On Tuesday, I headed over to the weekly sketching session at the American Art Museum, figuring it would give me a chance to brush up on my drawing, something I’ve neglected in the last few years.
About a dozen gathered at the Luce Foundation Center, a three-level storage and study facility with thousands of works of art tucked away in a setting that’s part library, part art gallery.
This week’s session focused on landscapes, and opened with a huddle around a couple of aging sketchbooks by early 20th century painters brought in by Liza Kirwin, a curator at the Archives of American Art. (See some sketchbooks online here)
One was filled with quick pencil drawings by Fairfield Porter suggesting New England landscapes.
The sketches were "very preliminary and spontaneous," Kirwin explained. "He was trying to get a quick idea of what he’s seeing and maybe he will work it up into a complete painting."
That’s exactly what visitors were told to do before heading off to sketch landscapes in the collection.
"Imagine you’re using the sketches to create a finished painting. What information would you need to document?" asked Bridget Callahan, an assistant at the Luce Center. "Try to capture the entire composition."
It sounded easy enough listening to her, but with only an old No. 2 pencil bummed from a coworker and originally pilfered from Omni Hotels, I wasn’t sure how I would do. Some of the half-dozen regulars carried well-worn sketchbooks and sets of artist’s pencils.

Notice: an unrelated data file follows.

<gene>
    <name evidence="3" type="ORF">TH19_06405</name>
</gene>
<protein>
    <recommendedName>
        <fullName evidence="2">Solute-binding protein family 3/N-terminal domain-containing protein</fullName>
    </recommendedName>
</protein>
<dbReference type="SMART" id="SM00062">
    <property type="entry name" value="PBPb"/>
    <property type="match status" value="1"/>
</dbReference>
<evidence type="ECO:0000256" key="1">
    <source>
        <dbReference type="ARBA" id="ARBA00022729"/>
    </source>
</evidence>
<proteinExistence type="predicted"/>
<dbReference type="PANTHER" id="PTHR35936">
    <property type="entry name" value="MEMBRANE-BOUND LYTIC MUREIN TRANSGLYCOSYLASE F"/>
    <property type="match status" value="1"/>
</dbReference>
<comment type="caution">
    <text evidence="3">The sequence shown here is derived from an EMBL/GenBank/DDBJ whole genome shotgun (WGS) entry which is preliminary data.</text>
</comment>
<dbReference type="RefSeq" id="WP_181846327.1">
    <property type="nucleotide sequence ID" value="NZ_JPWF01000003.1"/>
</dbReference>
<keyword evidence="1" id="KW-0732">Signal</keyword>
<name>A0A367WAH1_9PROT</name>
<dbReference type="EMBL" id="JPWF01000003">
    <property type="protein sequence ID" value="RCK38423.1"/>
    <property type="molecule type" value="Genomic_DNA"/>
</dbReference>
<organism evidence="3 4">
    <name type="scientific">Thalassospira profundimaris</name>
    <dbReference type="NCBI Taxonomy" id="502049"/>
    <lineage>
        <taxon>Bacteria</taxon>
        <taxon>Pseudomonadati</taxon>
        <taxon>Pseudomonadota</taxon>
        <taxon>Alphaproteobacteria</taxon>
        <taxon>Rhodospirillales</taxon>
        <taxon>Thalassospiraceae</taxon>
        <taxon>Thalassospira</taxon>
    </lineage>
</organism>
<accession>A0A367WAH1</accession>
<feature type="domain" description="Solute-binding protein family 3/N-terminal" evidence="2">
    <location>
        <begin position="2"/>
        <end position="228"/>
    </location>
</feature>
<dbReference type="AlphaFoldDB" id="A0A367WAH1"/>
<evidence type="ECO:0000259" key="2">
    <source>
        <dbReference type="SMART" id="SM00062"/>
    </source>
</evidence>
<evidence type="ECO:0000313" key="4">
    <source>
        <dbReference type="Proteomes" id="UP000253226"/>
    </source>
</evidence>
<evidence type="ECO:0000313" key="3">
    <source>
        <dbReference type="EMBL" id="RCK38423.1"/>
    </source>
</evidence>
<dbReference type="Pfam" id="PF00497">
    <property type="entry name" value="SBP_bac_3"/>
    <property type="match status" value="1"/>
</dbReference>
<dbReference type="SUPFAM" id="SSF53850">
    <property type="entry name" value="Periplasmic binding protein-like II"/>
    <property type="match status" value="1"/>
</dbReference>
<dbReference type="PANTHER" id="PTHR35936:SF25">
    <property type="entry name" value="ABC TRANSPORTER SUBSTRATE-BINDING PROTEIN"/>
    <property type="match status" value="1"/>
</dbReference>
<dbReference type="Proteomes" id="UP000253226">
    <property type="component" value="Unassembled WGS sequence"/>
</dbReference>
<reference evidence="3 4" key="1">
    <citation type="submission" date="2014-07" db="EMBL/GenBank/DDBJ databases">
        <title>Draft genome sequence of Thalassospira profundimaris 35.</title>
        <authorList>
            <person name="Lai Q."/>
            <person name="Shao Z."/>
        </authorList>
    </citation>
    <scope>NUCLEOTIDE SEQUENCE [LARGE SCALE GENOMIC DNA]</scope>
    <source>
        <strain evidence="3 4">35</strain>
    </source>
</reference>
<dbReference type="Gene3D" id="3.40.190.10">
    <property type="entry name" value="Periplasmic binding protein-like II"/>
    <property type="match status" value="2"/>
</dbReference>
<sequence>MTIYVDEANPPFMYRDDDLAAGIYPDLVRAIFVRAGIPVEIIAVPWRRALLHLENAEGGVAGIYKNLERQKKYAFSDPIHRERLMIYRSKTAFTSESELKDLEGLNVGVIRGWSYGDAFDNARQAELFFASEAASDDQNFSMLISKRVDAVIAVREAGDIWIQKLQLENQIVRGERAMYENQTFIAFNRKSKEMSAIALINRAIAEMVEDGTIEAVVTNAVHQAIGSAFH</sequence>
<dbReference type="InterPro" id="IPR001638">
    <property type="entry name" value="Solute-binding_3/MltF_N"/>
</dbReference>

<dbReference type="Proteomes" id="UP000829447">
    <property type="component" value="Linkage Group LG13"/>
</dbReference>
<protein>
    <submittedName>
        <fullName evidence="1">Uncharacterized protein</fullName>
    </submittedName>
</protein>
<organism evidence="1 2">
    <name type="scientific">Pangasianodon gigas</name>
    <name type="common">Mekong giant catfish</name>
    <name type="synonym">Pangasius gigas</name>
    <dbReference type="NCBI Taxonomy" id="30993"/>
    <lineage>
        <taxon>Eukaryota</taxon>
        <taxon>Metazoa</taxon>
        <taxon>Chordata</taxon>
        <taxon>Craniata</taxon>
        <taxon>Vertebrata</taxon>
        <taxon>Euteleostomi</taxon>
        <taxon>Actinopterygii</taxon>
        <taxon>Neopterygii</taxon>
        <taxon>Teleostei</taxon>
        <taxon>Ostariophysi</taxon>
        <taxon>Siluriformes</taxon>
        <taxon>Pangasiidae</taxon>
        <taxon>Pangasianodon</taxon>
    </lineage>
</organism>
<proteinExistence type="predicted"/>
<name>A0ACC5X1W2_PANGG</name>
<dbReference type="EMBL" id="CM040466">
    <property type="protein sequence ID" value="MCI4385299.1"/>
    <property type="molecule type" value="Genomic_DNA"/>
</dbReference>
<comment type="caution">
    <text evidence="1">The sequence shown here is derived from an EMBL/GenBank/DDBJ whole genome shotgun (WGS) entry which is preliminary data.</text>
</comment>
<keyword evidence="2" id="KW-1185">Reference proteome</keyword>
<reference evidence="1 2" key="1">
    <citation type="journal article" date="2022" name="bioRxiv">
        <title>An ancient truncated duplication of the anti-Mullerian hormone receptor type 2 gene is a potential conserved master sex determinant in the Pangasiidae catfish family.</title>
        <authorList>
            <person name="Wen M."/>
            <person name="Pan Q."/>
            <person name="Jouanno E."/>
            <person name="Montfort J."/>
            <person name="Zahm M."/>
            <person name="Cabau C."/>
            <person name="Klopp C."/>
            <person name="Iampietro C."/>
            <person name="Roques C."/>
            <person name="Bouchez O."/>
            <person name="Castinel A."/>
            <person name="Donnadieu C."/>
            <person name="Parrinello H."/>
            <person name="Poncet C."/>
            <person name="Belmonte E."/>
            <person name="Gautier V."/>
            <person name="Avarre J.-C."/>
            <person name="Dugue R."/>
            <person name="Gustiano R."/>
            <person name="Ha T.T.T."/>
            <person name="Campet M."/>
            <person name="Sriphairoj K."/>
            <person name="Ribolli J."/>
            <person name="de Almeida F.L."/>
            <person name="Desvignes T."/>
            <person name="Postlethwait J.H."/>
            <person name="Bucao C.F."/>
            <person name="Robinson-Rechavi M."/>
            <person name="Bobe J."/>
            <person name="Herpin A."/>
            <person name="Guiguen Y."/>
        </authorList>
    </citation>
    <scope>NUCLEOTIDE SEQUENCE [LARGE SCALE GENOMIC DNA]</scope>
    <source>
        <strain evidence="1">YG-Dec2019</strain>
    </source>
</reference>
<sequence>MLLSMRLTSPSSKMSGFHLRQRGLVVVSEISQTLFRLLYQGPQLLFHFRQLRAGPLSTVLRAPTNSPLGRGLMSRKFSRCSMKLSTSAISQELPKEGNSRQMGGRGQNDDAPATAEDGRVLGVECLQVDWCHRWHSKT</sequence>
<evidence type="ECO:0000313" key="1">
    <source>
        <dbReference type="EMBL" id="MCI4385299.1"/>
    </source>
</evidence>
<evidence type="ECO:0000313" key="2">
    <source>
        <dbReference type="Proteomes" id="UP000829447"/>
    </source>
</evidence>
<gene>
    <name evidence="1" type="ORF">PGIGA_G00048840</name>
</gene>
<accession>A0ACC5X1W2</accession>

Luckily, the group was a mixture of skill levels. Another first-timer confessed she hadn’t sketched in 24 years. And there were pencils, pastels and paper on hand.
I grabbed a stool and plopped down in front of a painting by Thomas Chambers. Its setting looked like a lake in Japan, but the artist actually painted it along the Hudson River.
I focused on the details, trying to get the curve of the dark stone arch and its feathery bushes, the boats and mountains. The rest of the world slipped away as I fell into a meditation.
But when I took a critical look at my drawing, my reverie was destroyed. The more I sketched with my Omni Hotels pencil, the more it turned into a mass of gray only hinting at the colorful painting. The ominous storm clouds were just a mass of chicken scratches. The country estates on the hill, a stack of cardboard boxes.
I moved on to a desert landscape by Tom Lea tinted with the beige and purple of the southwest, but I again ended up with gray mountains and sand. The prickly cactus turned into a pile of donuts sprouting deer antlers.
I switched to colored pencils and tried a pond in New Hampshire, but found I had less control with color. My tree morphed into a giant blob-like insect shaking its fists at the lake. It didn’t matter. I had fun.
When the 45 minutes ran out, the group shared sketches and encouragement. Sketching sessions are held most Tuesdays at the American Art Museum’s Luce Foundation Center from 3 p.m. to 4:30 p.m. Next week’s theme is body parts, which should be interesting.
(Images courtesy of the Smithsonian American Art Museum; Thomas Chambers, Landscape; Tom Lea, Southwest; Abbott Handerson Thayer, Dublin Pond)